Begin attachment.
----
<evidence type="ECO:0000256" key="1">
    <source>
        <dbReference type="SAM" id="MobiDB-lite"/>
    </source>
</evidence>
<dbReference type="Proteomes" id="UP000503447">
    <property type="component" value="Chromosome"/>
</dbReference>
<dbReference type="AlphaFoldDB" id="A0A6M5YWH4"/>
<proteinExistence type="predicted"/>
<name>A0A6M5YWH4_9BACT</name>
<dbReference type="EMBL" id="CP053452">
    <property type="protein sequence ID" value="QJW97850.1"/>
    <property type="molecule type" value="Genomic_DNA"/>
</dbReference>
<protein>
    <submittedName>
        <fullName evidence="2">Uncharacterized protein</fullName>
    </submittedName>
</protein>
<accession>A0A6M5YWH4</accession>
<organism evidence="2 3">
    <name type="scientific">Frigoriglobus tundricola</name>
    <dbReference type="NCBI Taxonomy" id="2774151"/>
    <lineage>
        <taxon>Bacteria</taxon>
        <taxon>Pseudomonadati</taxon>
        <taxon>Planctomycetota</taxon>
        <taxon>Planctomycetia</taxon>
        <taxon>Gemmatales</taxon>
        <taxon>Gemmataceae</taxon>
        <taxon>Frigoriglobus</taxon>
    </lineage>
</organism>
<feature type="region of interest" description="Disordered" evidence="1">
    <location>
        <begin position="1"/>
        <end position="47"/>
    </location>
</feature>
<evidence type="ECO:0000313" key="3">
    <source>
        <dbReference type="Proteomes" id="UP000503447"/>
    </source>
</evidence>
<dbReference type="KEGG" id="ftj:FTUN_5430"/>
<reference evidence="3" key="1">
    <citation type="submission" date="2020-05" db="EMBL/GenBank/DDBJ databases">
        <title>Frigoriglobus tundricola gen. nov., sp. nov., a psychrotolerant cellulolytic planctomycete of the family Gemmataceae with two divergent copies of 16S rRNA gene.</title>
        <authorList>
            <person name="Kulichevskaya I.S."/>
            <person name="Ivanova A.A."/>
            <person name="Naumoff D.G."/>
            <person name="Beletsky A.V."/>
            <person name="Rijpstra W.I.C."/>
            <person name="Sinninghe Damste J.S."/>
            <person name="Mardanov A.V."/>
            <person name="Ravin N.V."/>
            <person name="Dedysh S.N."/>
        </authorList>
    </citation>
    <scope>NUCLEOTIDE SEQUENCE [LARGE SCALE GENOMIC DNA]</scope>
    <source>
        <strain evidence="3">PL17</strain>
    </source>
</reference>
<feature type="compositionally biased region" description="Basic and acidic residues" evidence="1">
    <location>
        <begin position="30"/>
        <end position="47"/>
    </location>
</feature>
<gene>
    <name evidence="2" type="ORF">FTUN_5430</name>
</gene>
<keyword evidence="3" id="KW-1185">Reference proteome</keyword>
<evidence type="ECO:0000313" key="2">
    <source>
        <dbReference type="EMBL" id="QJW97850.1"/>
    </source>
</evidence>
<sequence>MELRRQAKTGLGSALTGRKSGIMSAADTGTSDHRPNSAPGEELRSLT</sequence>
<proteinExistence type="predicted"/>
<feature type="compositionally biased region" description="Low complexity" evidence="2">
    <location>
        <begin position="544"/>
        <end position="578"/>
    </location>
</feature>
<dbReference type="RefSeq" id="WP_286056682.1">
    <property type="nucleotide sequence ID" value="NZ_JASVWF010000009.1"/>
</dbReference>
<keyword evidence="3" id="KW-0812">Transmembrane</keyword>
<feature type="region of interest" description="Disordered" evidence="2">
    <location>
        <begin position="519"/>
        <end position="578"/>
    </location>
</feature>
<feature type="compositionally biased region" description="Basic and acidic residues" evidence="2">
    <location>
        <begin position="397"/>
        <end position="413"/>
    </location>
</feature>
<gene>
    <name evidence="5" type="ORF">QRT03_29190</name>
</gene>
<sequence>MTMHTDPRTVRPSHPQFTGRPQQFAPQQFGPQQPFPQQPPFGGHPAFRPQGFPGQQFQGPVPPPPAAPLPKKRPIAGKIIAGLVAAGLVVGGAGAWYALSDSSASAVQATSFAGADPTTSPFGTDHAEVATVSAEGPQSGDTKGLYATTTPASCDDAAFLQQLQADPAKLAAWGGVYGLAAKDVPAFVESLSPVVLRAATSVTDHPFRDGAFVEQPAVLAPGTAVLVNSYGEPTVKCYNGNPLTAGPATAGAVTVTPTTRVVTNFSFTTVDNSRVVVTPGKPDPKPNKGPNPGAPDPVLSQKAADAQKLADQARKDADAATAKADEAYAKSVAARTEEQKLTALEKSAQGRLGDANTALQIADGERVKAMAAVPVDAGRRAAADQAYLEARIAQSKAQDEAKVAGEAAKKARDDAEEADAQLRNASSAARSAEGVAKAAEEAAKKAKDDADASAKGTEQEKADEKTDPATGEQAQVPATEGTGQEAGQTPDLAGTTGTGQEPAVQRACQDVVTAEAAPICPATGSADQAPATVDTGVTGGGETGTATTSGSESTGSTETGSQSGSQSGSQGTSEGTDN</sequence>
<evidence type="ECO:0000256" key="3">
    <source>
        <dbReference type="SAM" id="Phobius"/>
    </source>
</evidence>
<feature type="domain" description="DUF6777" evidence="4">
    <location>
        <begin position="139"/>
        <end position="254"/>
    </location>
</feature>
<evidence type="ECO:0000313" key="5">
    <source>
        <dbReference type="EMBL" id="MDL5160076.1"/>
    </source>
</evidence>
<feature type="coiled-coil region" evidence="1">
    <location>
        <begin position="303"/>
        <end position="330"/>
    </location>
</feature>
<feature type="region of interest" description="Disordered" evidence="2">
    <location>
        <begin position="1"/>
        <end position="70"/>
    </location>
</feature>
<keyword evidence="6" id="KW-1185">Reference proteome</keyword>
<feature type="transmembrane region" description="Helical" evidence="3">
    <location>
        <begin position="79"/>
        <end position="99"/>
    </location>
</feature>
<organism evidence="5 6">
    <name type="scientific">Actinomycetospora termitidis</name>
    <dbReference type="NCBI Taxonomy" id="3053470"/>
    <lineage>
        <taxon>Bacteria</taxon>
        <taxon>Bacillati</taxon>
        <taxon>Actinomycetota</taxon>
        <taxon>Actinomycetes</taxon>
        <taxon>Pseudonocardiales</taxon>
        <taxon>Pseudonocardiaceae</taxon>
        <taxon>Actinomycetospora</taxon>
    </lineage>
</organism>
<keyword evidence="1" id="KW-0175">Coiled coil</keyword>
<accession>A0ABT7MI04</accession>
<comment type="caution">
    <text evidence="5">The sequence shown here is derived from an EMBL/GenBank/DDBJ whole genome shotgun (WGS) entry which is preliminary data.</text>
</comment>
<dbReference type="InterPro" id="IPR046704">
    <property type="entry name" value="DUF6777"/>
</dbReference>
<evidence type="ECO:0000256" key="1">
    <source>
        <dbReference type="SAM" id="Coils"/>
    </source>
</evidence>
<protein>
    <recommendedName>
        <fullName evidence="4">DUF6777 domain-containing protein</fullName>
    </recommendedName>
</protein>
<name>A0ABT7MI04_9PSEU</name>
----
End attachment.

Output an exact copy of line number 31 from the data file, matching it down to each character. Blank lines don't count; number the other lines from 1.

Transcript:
        <taxon>Gemmataceae</taxon>